Splitsider

Tuesday, November 26th, 2013

Amazon's 'Betas' Could Be Great, But Isn't Quite There Yet

The pilot of the new Amazon Studios comedy series Betas showed a lot of promise. Though it was only in the middle of our rankings last spring, the first episode had an energy and pace that promised strong things from the show, which follows a young crew attempting to launch a new social media app. But based on the next two episodes currently up on Amazon Prime, it’s unclear yet whether the show can keep up that quality over the long run.

It’s not an uncommon tale in television – a pilot filled with vibrant characters and a cleverly designed plot struggles when the show’s becomes a series. In the first episode of Betas, charming ideas man Trey and high-strung programmer Nash end up wooing a major Silicon Valley investor with a fancy if illegal demo of their clever matchmaking app. In the meantime, Trey hits it off with his new boss’s associate, while fellow team members Hobbes and Mitchell get involved with cute market researcher Mikki and drug dealer/designer Dane. With fast-moving tech talk and a string of clever “aha” moments, it forces the already too-easy comparison to The Social Network. (It is, after all, about two college dropouts trying to launch a social network.) But overall, it works.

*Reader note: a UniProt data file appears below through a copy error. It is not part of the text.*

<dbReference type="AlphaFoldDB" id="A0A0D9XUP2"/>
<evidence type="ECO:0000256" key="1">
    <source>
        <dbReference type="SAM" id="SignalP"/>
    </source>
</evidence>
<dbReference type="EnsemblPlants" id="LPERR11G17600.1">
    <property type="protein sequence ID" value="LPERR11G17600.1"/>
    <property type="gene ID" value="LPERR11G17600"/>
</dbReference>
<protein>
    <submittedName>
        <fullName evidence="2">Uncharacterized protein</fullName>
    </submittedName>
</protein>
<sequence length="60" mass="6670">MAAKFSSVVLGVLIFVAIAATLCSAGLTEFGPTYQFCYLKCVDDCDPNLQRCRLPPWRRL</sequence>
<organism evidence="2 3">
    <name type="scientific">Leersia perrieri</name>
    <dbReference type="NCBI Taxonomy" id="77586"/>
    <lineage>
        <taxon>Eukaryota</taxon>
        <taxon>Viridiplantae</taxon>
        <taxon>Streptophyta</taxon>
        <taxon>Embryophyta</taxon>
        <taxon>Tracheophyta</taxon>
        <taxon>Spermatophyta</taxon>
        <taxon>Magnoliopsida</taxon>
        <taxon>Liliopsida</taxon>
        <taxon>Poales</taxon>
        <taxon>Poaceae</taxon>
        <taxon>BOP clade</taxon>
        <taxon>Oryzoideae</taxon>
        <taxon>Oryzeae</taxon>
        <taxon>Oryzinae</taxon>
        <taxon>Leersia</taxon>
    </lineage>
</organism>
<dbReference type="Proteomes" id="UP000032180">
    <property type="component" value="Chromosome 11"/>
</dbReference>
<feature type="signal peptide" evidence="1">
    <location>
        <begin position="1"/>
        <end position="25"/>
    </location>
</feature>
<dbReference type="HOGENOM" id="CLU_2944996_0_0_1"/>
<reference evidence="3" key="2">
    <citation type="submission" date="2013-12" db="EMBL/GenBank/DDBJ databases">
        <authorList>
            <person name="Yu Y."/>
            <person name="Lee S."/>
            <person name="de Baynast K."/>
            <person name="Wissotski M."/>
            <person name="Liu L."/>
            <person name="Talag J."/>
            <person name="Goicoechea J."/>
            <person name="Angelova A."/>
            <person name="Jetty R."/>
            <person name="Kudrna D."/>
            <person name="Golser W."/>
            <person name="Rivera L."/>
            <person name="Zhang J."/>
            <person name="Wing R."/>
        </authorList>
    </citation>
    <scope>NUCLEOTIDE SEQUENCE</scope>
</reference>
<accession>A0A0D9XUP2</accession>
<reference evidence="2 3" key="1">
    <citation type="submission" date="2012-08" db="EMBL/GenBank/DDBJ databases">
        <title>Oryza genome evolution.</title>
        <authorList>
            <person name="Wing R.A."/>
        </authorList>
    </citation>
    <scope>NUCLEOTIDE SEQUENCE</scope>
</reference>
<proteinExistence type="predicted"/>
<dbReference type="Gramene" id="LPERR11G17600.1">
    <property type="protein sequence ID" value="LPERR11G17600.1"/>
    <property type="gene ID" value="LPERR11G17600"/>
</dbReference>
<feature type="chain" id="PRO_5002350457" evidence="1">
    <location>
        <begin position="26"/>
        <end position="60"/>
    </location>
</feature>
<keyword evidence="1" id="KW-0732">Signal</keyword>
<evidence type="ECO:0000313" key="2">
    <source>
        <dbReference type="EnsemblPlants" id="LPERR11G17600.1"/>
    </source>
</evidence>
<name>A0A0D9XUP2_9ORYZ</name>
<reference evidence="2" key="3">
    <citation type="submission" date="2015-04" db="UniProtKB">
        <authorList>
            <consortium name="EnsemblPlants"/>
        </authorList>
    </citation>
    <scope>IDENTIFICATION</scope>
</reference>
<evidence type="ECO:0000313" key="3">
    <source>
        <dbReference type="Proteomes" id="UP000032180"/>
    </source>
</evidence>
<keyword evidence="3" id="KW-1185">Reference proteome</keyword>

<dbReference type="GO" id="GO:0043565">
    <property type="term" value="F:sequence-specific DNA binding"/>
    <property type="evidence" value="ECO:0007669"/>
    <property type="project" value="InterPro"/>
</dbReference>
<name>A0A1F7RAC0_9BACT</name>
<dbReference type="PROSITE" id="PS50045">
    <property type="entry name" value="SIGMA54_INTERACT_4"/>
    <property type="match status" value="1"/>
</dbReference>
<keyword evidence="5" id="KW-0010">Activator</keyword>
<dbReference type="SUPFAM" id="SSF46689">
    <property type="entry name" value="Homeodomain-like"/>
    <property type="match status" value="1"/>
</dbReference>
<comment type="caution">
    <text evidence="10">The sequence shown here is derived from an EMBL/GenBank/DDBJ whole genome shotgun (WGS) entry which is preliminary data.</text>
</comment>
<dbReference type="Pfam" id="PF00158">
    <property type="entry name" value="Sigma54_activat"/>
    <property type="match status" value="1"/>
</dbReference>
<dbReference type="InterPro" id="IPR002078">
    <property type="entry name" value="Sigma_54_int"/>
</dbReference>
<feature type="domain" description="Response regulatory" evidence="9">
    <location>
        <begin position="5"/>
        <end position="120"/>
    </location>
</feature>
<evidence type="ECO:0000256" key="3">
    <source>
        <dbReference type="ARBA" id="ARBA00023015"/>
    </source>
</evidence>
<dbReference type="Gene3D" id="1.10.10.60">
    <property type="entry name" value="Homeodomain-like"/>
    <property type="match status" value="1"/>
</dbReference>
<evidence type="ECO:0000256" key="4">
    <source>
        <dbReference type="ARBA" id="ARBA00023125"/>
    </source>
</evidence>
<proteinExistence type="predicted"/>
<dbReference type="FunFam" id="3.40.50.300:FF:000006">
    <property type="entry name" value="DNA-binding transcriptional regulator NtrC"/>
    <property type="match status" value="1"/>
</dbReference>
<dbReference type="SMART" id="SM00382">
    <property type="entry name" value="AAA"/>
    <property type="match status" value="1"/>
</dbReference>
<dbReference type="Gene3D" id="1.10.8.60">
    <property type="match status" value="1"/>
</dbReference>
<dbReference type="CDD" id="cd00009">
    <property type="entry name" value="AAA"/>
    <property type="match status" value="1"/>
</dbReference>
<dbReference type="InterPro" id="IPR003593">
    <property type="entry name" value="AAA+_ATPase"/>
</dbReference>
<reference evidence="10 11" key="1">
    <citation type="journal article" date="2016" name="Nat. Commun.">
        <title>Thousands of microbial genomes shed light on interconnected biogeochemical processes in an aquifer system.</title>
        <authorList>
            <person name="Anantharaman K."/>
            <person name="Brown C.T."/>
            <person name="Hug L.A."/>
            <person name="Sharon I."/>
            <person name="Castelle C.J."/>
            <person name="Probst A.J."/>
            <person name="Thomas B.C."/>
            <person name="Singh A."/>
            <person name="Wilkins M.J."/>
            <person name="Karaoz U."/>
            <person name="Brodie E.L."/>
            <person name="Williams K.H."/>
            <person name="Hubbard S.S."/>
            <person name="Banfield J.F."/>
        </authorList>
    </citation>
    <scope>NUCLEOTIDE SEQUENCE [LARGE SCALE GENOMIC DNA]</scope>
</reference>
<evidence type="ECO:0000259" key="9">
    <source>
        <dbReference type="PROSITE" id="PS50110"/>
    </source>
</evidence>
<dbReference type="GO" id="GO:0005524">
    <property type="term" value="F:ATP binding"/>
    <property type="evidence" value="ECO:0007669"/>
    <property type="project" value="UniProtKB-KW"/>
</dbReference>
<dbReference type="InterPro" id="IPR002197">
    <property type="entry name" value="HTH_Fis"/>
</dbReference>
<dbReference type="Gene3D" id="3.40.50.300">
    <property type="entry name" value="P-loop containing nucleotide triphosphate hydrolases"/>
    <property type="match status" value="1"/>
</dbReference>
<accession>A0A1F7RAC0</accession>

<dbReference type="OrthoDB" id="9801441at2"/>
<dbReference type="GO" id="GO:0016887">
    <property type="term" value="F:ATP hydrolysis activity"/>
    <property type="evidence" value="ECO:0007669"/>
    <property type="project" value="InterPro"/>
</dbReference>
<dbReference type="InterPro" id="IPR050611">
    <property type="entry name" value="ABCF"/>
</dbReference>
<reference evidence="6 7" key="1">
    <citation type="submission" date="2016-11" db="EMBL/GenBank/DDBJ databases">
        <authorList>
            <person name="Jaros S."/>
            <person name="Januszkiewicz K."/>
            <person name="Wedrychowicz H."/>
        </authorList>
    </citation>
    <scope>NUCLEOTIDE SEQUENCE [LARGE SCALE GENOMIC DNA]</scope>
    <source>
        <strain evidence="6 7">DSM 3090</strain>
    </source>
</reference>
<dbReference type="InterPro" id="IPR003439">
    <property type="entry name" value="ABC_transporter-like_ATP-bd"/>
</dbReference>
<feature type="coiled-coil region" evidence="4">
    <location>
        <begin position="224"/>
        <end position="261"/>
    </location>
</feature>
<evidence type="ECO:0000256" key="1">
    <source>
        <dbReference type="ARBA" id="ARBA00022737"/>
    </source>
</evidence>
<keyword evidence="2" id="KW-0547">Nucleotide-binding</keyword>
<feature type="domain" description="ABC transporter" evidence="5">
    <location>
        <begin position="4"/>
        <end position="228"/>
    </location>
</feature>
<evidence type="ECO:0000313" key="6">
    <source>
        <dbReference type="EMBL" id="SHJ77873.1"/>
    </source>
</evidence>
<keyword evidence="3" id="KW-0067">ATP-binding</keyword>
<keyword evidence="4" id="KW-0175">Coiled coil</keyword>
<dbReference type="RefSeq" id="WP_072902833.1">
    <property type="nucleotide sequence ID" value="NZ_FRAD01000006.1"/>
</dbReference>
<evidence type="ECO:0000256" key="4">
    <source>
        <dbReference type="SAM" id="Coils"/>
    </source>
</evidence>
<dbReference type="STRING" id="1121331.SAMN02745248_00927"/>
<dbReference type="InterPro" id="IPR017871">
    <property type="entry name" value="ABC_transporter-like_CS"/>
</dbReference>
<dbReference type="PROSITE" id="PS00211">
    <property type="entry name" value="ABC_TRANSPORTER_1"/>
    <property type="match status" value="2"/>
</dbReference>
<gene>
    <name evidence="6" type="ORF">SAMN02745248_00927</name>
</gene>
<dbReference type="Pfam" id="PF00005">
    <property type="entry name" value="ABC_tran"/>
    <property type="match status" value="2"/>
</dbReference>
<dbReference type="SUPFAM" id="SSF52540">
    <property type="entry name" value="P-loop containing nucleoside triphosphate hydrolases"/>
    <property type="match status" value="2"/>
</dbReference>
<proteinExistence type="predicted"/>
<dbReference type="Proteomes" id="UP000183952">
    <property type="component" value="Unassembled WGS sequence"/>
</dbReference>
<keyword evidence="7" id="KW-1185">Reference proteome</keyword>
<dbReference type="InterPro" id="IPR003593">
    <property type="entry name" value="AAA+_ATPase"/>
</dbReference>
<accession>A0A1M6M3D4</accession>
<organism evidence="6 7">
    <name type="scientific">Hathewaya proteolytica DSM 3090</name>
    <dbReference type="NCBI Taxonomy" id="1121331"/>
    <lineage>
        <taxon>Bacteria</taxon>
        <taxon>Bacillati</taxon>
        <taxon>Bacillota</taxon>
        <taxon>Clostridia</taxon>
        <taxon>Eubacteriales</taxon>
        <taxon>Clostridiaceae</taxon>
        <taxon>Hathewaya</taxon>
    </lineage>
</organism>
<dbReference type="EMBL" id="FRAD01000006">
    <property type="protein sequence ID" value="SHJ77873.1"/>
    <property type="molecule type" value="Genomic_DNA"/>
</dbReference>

In the next two episodes, however, the series falters. The second sees Trey attempting to arrange some good press for their app, a process that blows up in his face and forces him to rebrand. In the third (and easily the weakest) episode, Nash’s traditional Indian parents decide they won’t invest more in their app unless Nash agrees to a matchmaking set-up. Both episodes suffer from a lack of direction – while the pilot had a clear goal, the next two feel like a string of live events, loosely tied to this still-vague people-meeting app. The dialogue too often veers into cutesy and too-clever, and the female characters exist mostly to be perfect.

As leads, Joe Dinicol’s Trey and Karan Soni’s Nash are likeable and endearing, but their characters run the risk of becoming stereotypes – the opposites-attract best friends trying to make their dreams come true. Meanwhile, Jon Daly and Charlie Saxton as Hobbes and Mitchell are funny but aimless, while Maya Erskine as Mikki is great with the limited amount she’s given. Like the underdogs of their show, Betas creators Evan Endicott and Josh Stoddard have all the pieces for a successful endeavor. If they can focus on moving their idea forward a little quicker, they might just have a strong, clever, demo-friendly hit on their hands.